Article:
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Researchers Find 15% of Trials Could be Replicated Using Real World Data

Posted 10 October 2019 | By Michael Mezher 

Researchers Find 15% of Trials Could be Replicated Using Real World Data

A study published this week in JAMA Network Open finds that currently available real-world data (RWD) sources can only be used to feasibly replicate 15% of clinical trials.
 
The aim of the study was to determine whether RWD could be used to power observational studies that answer the same clinical questions as traditional clinical trials.
 
Randomized controlled trials (RCTs) are considered the gold standard for clinical evidence to support the safety and efficacy medical products due to high levels of internal consistency and reduced bias.
 
However, as the authors of the study write, “Compared with RCTs, RWE [real-world evidence] better reflects the actual clinical environments in which medical interventions are used, including patient demographics, comorbidities, adherence, and concurrent treatments,” noting that RCTs are costly and time intensive compared to observational studies.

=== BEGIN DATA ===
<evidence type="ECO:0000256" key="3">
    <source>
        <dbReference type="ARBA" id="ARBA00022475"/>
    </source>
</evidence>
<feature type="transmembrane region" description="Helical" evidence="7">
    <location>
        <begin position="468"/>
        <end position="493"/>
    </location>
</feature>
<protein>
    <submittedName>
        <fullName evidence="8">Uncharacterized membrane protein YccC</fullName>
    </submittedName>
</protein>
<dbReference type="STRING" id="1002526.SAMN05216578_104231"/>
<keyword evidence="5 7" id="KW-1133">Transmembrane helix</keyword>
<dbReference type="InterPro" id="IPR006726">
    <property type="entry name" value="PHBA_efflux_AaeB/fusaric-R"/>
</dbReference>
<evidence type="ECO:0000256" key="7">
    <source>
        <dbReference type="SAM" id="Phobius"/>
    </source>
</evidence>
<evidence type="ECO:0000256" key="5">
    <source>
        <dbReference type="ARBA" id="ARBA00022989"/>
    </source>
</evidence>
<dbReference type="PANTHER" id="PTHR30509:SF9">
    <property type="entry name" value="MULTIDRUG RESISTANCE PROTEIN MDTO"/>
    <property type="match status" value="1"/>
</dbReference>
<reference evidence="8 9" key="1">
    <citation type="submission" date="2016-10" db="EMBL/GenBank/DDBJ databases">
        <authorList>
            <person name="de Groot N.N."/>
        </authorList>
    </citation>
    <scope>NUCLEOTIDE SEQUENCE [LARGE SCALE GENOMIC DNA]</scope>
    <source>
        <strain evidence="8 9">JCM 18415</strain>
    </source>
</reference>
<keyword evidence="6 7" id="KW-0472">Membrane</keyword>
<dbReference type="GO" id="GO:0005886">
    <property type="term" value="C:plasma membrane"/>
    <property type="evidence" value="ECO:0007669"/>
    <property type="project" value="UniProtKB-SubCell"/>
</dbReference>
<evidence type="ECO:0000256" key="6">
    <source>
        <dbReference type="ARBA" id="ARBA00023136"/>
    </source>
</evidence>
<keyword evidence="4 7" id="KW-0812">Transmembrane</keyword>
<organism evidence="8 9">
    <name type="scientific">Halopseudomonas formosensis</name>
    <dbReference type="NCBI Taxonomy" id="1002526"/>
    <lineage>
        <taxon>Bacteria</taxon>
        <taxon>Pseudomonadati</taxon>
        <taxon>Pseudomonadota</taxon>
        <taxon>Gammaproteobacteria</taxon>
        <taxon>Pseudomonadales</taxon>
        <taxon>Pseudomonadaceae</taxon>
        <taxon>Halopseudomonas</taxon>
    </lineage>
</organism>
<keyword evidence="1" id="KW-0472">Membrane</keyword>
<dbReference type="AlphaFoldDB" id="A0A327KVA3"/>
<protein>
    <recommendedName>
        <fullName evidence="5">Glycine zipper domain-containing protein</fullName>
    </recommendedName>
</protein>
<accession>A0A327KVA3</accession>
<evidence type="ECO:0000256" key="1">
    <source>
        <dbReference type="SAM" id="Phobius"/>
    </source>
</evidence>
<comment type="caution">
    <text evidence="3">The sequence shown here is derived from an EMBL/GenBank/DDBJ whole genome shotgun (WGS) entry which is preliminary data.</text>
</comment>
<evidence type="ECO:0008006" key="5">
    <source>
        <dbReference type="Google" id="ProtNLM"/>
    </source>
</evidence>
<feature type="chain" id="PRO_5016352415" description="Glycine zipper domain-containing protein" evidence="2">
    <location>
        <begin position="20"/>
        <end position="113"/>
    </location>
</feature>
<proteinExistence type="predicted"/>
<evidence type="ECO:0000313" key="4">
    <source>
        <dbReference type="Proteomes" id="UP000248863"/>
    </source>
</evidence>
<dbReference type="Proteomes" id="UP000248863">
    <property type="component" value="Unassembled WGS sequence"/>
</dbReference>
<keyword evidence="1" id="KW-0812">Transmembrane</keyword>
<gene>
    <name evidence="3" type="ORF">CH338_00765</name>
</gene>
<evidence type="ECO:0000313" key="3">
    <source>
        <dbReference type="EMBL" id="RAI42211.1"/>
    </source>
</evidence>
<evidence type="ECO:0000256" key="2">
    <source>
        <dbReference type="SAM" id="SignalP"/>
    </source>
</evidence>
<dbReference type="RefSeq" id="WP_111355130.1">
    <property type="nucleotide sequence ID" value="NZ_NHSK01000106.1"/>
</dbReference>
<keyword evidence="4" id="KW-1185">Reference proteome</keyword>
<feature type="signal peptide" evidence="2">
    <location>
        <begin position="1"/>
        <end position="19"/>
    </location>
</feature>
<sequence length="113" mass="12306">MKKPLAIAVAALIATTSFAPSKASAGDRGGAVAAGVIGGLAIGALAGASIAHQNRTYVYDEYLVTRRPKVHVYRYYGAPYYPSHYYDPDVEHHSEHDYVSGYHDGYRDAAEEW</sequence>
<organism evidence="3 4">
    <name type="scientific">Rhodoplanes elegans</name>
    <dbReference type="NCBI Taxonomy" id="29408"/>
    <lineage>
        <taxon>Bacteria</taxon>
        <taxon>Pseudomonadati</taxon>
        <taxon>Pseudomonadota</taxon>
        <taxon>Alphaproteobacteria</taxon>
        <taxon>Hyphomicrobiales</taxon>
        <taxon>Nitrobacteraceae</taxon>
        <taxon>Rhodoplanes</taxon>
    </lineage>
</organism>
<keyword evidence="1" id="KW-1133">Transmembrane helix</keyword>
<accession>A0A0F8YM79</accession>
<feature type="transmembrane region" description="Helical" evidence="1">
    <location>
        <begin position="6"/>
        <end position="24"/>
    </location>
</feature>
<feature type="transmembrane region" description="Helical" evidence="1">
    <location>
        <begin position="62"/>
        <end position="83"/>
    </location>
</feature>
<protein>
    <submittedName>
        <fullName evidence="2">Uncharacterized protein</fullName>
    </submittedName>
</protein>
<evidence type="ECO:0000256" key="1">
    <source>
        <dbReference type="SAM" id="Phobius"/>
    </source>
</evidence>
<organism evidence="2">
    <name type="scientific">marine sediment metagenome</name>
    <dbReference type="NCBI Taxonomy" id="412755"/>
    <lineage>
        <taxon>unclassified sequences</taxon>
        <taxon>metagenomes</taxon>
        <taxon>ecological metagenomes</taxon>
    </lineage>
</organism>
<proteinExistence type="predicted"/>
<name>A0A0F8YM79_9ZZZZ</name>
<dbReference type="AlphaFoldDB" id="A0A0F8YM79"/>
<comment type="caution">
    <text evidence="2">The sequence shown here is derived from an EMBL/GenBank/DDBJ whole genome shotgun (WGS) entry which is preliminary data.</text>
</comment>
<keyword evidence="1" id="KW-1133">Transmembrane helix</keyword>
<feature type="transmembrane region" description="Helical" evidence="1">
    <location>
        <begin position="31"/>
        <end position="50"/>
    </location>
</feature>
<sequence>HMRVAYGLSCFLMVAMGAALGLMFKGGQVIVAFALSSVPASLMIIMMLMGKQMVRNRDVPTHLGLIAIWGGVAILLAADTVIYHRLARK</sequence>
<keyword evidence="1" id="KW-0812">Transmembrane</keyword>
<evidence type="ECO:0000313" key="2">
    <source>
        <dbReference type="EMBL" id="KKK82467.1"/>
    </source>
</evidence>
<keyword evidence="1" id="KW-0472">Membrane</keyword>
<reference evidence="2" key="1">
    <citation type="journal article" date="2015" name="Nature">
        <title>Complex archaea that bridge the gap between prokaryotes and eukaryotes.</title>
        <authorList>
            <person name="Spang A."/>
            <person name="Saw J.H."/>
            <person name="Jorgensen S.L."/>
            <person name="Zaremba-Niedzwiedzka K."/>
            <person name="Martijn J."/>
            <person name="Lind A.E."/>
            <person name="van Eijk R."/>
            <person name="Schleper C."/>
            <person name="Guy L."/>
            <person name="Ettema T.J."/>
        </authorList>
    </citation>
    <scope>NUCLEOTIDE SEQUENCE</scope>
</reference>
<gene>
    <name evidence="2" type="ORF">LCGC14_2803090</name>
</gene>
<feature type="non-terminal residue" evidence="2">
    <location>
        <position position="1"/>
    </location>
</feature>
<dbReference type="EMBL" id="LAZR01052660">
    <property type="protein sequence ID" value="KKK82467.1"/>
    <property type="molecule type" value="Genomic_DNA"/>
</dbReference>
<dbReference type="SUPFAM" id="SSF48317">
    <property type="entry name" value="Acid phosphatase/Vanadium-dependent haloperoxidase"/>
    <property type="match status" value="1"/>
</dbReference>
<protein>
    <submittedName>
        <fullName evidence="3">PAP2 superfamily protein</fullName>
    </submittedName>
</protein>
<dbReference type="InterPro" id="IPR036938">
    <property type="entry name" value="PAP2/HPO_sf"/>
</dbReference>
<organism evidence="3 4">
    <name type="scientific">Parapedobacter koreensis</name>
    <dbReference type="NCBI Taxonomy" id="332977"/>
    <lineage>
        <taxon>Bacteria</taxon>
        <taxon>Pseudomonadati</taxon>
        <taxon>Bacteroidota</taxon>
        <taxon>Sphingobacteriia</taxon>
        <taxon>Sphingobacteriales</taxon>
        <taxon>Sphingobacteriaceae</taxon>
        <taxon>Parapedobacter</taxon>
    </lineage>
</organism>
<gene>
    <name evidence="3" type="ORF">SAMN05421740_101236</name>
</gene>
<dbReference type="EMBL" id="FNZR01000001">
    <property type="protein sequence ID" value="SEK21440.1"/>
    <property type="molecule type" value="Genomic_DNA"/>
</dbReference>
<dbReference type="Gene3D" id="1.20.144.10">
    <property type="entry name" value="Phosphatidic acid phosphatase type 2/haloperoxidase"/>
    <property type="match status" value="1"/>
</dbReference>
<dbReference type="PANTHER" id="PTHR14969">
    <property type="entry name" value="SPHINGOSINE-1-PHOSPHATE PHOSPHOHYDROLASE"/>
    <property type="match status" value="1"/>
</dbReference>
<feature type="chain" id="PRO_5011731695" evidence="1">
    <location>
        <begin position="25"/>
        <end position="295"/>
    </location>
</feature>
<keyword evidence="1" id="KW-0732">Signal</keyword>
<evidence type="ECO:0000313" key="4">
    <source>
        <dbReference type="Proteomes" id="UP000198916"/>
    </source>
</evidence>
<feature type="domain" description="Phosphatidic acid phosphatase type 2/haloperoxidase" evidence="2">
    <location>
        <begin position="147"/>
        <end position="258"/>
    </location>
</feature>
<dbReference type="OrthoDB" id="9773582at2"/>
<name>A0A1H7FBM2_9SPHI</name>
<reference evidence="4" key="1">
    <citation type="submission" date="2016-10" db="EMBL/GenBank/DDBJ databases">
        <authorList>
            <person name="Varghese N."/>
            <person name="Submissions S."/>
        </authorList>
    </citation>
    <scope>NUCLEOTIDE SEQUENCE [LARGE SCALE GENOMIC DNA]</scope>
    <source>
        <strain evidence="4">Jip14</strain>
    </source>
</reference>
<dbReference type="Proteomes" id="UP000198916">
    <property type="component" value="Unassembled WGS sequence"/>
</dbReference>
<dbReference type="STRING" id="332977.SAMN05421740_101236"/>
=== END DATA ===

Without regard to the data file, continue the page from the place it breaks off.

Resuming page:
To conduct the study, the authors reviewed 220 clinical trials conducted in the US that were published in the top seven medical journals in 2017 and determined whether RWD obtained from insurance claims and electronic health records (EHRs) contained the information necessary to replicate the studies.
 
Of those trials, the authors were only able to identify 86 (39%) that “had an intervention that could be ascertained from insurance claims and/or EHR data.” From there, the authors narrowed the trials further to identify ones with an indication and inclusion/exclusion criteria that could be extracted from RWD.
 
From there the authors were able to identify just 33 (15%) trials with one or more primary endpoints that could be ascertained from available RWD sources.
 
“This finding suggests the potential for real-world evidence to complement clinical trials, both by examining the concordance between randomized experiments and observational studies and by comparing the generalizability of the trial population with the real-world population of interest,” the authors write.
 
However, the authors caution that for new products, RWE is unlikely to serve as a replacement for RCTs and point out that many of the trials they looked at could not be replicated because the data necessary to do so “are unlikely to appear in an EHR in structured form if at all.”
 
But the authors stress that RWE could be used to provide “critical insights” into product safety and efficacy in the postapproval setting and could allow the US Food and Drug Administration (FDA) to identify and act on safety issues more quickly.
 
JAMA

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